Jonathan Smith was born and raised in Lansing Michigan. Raised by two musical parents, John Dale and Janine Smith, he had immense amount of exposure to the arts at a young age. He attended the University of Michigan (BM 09’) & The Juilliard School (MM 11’) having the privilege to study with Dr. Michael Udow, Joseph Gramley, Jonathan Ovalle (UofM) and Daniel Druckman, Gregory Zuber, and Joseph Pereira (Juilliard). In 2016 Jonathan completed his DMA from the University of Michigan, where he was awarded a full tuition scholarship and served as a Graduate Student Instructor teaching percussion methods and coaching UofM’s famed percussion ensemble.
Jonathan is a proud artist/endorser with Zildjian, Pearl/Adams, Innovative Percussion, and Remo.
When Will We Meet In Person?
Our meeting on Friday, June 11 will be held outside at Rotary Park from 12:30-1:30 pm weather permitting. There will not be a program or lunch since we are all excited to use the time to socialize and catch up with each other in person. Due to speaker commitments and technology needs, the other scheduled meetings for the month of June will be held virtually on Zoom. We are hopeful to be back to meeting in person following the Fourth of July holiday on July 9 dependent on restrictions on meeting capacities. We are looking forward to bringing Club members together again!
Zoom Meeting Link 
Below is the meeting link and dial in phone number for our Friday Rotary Club of Lansing Meetings on Zoom.  You will find the SAME link each week in the Rotogram so you will not have to look for a new weekly link. Thank you!
Topic: Rotary Club of Lansing Meeting
Join Zoom Meeting
Meeting ID: 899 2218 2374
Passcode: 016004
One tap mobile
+16468769923,,89922182374#,,,,,,0#,,016004# US (New York) 
Time: Noon, Friday, May 21, 2021
Habitat for Humanity Volunteering Opportunity
Habitat for Humanity is looking for six volunteers for a landscaping project at their administration building and ReStore on June 2nd from 9 a.m. to 3 p.m.  I have two spots filled so need four more.  Contact:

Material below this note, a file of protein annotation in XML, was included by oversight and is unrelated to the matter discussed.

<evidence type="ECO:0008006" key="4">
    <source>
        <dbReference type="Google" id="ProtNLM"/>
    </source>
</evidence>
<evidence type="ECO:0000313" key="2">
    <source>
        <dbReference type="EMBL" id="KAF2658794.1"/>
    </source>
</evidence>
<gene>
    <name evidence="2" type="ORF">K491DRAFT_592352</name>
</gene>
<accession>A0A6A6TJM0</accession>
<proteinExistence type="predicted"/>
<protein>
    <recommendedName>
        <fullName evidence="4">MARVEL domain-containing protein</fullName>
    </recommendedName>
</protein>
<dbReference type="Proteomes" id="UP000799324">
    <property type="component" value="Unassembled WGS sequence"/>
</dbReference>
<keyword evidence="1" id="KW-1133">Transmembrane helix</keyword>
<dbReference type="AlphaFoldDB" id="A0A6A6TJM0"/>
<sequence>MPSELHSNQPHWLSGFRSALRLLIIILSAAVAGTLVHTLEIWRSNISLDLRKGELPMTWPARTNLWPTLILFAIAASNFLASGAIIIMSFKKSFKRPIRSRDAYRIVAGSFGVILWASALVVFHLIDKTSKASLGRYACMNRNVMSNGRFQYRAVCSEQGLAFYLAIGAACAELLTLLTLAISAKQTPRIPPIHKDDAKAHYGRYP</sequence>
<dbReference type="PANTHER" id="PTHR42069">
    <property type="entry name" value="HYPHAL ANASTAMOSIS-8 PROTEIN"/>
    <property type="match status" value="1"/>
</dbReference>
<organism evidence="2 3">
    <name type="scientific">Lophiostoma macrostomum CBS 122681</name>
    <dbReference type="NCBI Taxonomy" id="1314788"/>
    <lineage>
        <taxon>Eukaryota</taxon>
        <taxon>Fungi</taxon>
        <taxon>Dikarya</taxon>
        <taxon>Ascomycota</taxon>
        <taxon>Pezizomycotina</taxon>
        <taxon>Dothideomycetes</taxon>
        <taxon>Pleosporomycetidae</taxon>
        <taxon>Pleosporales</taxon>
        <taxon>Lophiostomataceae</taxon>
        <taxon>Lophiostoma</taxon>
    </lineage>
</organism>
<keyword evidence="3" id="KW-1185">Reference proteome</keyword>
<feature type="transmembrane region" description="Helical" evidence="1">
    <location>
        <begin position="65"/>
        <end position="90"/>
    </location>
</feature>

Thank you!
Rotary District Matching Program
This matching program is to help our members reach their next Paul Harris or your first by matching the money needed to reach that level.  You make a contribution of half the amount needed to reach the next Paul Harris, make sure Cathy has your donation.  A form will be completed so the District will match your contribution with the available points.  The "Earn a Reward" Points Match Challenge will continue until May 31, 2021, or until the pool of donated points is exhausted.
IF you donate via credit card, please email your receipt to Cathy to insure your matching funds.  Also, it must be designated to "Annual Fund" to qualify.
If you have any questions, please don't hesitate to ask: or Paul Harris Chair Jenn Dubey, email:
Editarian Report for May 14, 2021
Beautiful May Day with not a cloud in the sky—the weather we have been waiting for all winter and spring!
12:00-12:28 Attendees assigned to chat rooms
12:33 CALL TO ORDER by President Julie Pingston
12:33 INVOCATION: Missy Lillje
Quite literally in the midst of receiving her second vaccination, Missy took a break to offer this week’s invocation called How Blessed We Are.